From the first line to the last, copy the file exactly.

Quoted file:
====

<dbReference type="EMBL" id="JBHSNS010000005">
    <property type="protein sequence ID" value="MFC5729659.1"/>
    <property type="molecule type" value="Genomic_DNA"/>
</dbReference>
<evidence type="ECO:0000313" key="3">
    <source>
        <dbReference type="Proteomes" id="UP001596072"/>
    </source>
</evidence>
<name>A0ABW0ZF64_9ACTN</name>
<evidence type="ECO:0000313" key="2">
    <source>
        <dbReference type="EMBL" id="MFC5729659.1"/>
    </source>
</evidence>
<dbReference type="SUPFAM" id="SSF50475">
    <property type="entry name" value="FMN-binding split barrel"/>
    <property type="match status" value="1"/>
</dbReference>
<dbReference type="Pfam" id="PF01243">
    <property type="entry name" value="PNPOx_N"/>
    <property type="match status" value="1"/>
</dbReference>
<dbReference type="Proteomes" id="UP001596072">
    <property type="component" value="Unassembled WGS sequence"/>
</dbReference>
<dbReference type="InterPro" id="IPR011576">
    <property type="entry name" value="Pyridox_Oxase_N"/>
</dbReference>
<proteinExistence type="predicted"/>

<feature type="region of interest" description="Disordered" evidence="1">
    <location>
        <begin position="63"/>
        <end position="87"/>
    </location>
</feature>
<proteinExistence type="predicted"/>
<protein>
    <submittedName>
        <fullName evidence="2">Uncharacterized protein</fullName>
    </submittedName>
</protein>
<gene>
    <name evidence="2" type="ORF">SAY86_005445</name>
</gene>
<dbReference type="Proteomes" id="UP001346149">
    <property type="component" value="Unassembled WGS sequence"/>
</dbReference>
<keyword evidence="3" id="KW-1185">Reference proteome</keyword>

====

<dbReference type="EMBL" id="JBHSNS010000005">
    <property type="protein sequence ID" value="MFC5729659.1"/>
    <property type="molecule type" value="Genomic_DNA"/>
</dbReference>
<evidence type="ECO:0000313" key="3">
    <source>
        <dbReference type="Proteomes" id="UP001596072"/>
    </source>
</evidence>
<name>A0ABW0ZF64_9ACTN</name>
<evidence type="ECO:0000313" key="2">
    <source>
        <dbReference type="EMBL" id="MFC5729659.1"/>
    </source>
</evidence>
<dbReference type="SUPFAM" id="SSF50475">
    <property type="entry name" value="FMN-binding split barrel"/>
    <property type="match status" value="1"/>
</dbReference>
<dbReference type="Pfam" id="PF01243">
    <property type="entry name" value="PNPOx_N"/>
    <property type="match status" value="1"/>
</dbReference>
<dbReference type="Proteomes" id="UP001596072">
    <property type="component" value="Unassembled WGS sequence"/>
</dbReference>
<dbReference type="InterPro" id="IPR011576">
    <property type="entry name" value="Pyridox_Oxase_N"/>
</dbReference>
<proteinExistence type="predicted"/>

<feature type="region of interest" description="Disordered" evidence="1">
    <location>
        <begin position="63"/>
        <end position="87"/>
    </location>
</feature>
<proteinExistence type="predicted"/>
<protein>
    <submittedName>
        <fullName evidence="2">Uncharacterized protein</fullName>
    </submittedName>
</protein>
<gene>
    <name evidence="2" type="ORF">SAY86_005445</name>
</gene>
<dbReference type="Proteomes" id="UP001346149">
    <property type="component" value="Unassembled WGS sequence"/>
</dbReference>
<keyword evidence="3" id="KW-1185">Reference proteome</keyword>